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Old 30 November 2013, 04:35 AM
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E. Q. Taft E. Q. Taft is offline
 
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Default Things that were surprising that probably shouldn't have been

Every now and then you make a discovery that seems surprising....for no very good reason.

The example that mainly occurs to me: I work for a company whose largest business segment is online sales/delivery of flowers. When taking phone orders, or reviewing orders placed online, you get to find out what people say in the card messages. In doing so, I was somewhat surprised to discover that, by and large, gay men sending flowers to their partners use pretty much the same terms of endearment that hetero couples use ("sweetie" seeming particularly popular).

Why is that surprising? Search me. I don't know what I would have thought they would have used instead.

(It's harder to tell with regards to lesbian couples, as it's not particularly uncommon for women to send their female relatives or platonic friends flowers with expressions of love, and it's not always obvious as to whether the card is one of those or something to a romantic partner -- except where it actually something like "To my wife" which is becoming somewhat more common. Hooray!)

Anybody else stumble across anything that seemed surprising when encountered, but in retrospect ought not to have been?
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Old 30 November 2013, 04:46 AM
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Quote:
Originally Posted by E. Q. Taft View Post
It's harder to tell with regards to lesbian couples, as it's not particularly uncommon for women to send their female relatives or platonic friends flowers with expressions of love, and it's not always obvious as to whether the card is one of those or something to a romantic partner -- except where it actually something like "To my wife" which is becoming somewhat more common. Hooray!
They're the same for us too.
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Old 30 November 2013, 05:03 AM
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I'm always surprised when two somewhat different things that are identified by the same word in English are also identified by the same word in Spanish. For example, there's cooking oil and then there's motor oil, and although they're both called "oil," it somehow surprised me to learn they're also both "aceite." Whichever one it refers to, I always seem to initially picture the opposite whenever I come across the word, and give a little shudder at the mental image of someone either pouring evoo into their engine or putting Pennzoil on their salad before my mind resets with the correct definition. "Cinta," likewise, means "tape," both as in cassette and adhesive. I guess I just encountered so many examples of English words with multiple meanings, each of which had a separate word in Spanish, that my mind resists the idea that it can ever be that simple.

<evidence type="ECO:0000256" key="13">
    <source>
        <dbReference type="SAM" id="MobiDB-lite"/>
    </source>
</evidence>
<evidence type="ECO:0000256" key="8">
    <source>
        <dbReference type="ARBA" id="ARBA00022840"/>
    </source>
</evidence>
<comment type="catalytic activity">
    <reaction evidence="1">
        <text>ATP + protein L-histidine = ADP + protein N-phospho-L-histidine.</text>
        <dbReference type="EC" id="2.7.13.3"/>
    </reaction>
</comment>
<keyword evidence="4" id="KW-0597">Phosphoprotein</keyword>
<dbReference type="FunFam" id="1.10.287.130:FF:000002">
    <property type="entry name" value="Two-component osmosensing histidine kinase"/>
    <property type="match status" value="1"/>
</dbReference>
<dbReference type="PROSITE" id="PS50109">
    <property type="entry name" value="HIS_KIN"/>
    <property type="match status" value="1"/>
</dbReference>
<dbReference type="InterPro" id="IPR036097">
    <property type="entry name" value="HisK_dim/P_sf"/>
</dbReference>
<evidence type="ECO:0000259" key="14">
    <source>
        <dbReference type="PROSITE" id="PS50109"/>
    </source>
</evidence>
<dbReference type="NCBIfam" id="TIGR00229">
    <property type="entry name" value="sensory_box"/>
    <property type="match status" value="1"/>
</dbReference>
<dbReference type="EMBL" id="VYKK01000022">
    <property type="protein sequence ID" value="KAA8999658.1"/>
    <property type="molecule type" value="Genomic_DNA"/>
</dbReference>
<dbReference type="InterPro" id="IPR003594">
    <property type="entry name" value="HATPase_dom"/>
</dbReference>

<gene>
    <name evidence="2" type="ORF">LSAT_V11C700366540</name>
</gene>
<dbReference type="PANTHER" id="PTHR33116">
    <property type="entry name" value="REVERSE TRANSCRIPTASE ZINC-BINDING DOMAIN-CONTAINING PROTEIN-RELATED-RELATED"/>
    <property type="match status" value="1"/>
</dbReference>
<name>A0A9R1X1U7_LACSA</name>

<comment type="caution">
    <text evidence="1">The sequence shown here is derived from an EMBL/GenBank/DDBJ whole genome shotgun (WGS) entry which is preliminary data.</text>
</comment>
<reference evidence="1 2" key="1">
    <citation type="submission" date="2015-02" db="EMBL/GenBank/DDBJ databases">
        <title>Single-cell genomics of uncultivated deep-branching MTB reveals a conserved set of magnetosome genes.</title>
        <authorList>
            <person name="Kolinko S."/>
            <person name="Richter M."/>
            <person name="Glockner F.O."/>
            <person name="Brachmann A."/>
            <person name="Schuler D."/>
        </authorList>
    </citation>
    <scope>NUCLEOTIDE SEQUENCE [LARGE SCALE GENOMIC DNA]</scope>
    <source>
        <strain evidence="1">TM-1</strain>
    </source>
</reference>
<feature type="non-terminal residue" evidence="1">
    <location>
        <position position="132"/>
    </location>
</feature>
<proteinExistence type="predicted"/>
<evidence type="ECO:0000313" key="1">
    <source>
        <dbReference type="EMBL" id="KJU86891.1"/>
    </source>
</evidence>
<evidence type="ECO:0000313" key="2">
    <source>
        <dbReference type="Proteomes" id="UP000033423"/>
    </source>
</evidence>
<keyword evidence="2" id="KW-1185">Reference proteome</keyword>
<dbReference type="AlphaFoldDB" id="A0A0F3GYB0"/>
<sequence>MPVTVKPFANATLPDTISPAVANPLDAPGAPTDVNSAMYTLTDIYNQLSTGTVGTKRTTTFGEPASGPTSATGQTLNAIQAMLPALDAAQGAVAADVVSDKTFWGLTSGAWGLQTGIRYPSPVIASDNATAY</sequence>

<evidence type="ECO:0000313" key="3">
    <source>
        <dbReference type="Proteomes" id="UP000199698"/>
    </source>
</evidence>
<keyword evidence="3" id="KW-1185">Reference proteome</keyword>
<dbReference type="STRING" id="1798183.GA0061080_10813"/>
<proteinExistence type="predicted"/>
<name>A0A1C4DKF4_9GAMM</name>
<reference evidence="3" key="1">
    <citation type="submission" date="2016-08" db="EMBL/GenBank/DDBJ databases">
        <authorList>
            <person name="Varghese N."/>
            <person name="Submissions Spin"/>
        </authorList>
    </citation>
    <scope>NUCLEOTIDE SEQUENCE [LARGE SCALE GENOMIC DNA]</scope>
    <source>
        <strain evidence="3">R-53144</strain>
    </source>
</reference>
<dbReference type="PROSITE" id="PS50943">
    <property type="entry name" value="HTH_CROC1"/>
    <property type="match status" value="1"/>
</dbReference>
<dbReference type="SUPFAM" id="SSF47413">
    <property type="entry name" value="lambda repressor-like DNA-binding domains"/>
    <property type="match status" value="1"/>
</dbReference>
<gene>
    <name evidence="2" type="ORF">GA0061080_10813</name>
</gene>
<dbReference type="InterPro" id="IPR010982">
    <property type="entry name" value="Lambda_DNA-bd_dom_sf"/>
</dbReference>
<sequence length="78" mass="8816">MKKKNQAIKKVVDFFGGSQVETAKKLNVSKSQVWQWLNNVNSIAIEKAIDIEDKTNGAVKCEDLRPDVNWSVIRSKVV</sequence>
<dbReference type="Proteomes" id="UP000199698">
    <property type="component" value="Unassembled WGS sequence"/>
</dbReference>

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Old 30 November 2013, 05:30 AM
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When I was a kid, I met some people from Germany on a vacation in the Redwood forest and they mentioned visiting Australia on a different vacation. At that point in my life the world was separated into "here" and "everywhere else" and I was surprised to find out that people from one "somewhere else" would go to a different "somewhere else" for vacation.
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Old 30 November 2013, 06:12 AM
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I grew up in the Midwestern United States and have what many of my American friends have described as a "neutral" accent, while others say I have no accent at all. So it always throws me a bit when one of my online friends from somewhere else in the world, asks 'Sorry, was that Kallah, or Sue, I'm still learning the voices?' on our guild voice server - and Sue has a thick Southern, or New York, or Californian accent. I mean that's not even close, right? Then I realize a split second later that I have occasionally mixed up one Australian pal for a friend from Britain, and it hits me that yea, I probably don't sound that different from Sue to an outside ear. This really shouldn't be shocking at all, given that I've been using voice chat online for over a decade, but I always do that double-take.
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